Today in HisStory – December 4

Drops of molten silver injured the Shroud of Turin during a fire. (1532)

Ottoman Sultan Suleiman the Magnificent occupied Baghdad. (1534)

38 colonists from Berkeley Parish in England disembarked in Virginia and gave thanks to God. This is considered by many as the first Thanksgiving in the Americas. (1609)

Father Marquette built the first dwelling in what is now Chicago. (1674)

Britain’s Observer, oldest Sunday newspaper in the world, was first published. (1791)

International Bible Society was founded in New York City. (1809)

Peter Gaillard of Lancaster, Pennsylvania patented a horse-drawn mower. (1812)

Britain outlawed “suttee” in India. Suttee was when a widow burned herself to death on her husband’s funeral pyre. (1829)

American Anti-Slavery Society was formed by Arthur Tappan in Philadelphia. (1833)

Mary Reed was born. She was an American Methodist missionary who spent 52 years of her life ministering to the lepers of India. (1854)

Former Minnesota farmer Oliver Hudson Kelley founded the Order of the Patrons of Husbandry. Today it is better known as the Grange. (1867)

The Mary Celeste Ship was discovered mysteriously abandoned by her crew in the Atlantic Ocean. (1872)

William “Boss” Tweed of Tammany Hall escaped from jail. (1875)

The first edition of the Los Angeles Times was published. (1881)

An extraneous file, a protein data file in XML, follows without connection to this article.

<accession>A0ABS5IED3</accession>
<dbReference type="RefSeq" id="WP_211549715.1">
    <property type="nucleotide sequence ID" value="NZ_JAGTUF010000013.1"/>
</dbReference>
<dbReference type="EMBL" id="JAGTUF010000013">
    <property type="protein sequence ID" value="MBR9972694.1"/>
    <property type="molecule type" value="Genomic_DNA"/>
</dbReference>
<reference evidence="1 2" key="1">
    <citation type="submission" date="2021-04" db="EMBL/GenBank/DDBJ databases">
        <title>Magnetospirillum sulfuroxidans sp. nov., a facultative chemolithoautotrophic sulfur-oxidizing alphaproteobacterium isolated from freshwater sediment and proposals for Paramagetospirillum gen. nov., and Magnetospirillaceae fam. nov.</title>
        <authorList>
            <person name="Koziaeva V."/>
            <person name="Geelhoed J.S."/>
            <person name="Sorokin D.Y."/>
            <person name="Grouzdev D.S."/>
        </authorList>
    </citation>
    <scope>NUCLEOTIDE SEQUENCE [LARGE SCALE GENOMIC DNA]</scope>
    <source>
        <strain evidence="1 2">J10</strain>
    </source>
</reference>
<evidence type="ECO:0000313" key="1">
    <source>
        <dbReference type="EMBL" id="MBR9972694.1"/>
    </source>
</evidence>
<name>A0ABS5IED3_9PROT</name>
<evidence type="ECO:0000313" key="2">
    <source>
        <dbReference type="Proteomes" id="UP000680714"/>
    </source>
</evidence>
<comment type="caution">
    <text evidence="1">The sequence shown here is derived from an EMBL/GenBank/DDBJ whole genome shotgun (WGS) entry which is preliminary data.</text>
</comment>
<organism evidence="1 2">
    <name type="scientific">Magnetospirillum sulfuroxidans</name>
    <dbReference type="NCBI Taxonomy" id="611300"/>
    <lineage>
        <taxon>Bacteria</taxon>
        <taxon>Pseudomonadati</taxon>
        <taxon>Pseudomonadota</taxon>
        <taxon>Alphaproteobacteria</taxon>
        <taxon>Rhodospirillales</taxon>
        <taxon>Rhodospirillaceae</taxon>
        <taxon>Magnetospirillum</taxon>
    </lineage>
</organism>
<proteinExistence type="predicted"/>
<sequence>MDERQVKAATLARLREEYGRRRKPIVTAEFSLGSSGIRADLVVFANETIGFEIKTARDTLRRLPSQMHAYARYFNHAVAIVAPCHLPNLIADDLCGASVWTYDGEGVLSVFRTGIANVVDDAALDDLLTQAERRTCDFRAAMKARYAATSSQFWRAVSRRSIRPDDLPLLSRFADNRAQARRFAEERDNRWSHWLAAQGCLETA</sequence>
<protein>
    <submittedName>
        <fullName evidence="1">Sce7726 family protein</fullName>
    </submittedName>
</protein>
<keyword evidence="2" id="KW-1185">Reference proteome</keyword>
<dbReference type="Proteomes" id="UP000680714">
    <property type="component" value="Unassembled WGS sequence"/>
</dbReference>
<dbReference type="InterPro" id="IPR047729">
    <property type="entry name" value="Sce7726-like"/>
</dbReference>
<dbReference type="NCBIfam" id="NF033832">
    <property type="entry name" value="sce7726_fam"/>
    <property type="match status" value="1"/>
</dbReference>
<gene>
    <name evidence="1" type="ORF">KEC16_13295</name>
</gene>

The world’s ten leading maritime nations attended a Naval Conference in London. They agreed on rules for blockade, convoys, and seizure of contraband. (1908)

WW1:Henry Ford’s peace ship, Oscar II, sailed for Europe “to get the boys out of the trenches by Christmas.” (1915)

All ecclesiastical property in Russia was confiscated. (1917)

WW1: US President Woodrow Wilson sailed for Versailles Peace Conference in France. He was the first US President to travel outside US while in office. (1918)

Cecil B. DeMille’s first version of The Ten Commandments premiered. (1923)

Vatican approved rhythm method for birth control. (1930)

US President Franklin D. Roosevelt created the Federal Alcohol Control Administration. (1933)

WW2: Nazi ordinance placed Jews of Poland outside protection of the courts. (1941)

WW2: In Warsaw, a group of Polish Christians put their own lives at risk when they set up the Council for the Assistance of the Jews. (1942)

US President Franklin D. Roosevelt ordered dismantling of Works Progress Administration. (1942)

Killer fogs began in London, England. It was first called smog. (1952)

Medical missionary Dr. Paul Carlson appeared on the cover of Time magazine. He had become a symbol for events in the Congo when he was seized by Simba rebels who executed him. (1964)

President Idi Amin ousted fifty missionaries from Uganda, charging that they have connections with Israel and South Africa.  (1972)

About Tamera Lynn Kraft

Tamera Lynn Kraft has always loved adventures and writes Christian historical fiction set in America because there are so many adventures in American history. She is married to the love of her life, has two grown children, and lives in Akron, Ohio. Soldier’s Heart and A Christmas Promise are two of her historical novellas that have been published. She has received 2nd place in the NOCW contest, 3rd place TARA writer’s contest, and is a finalist in the Frasier Writing Contest.
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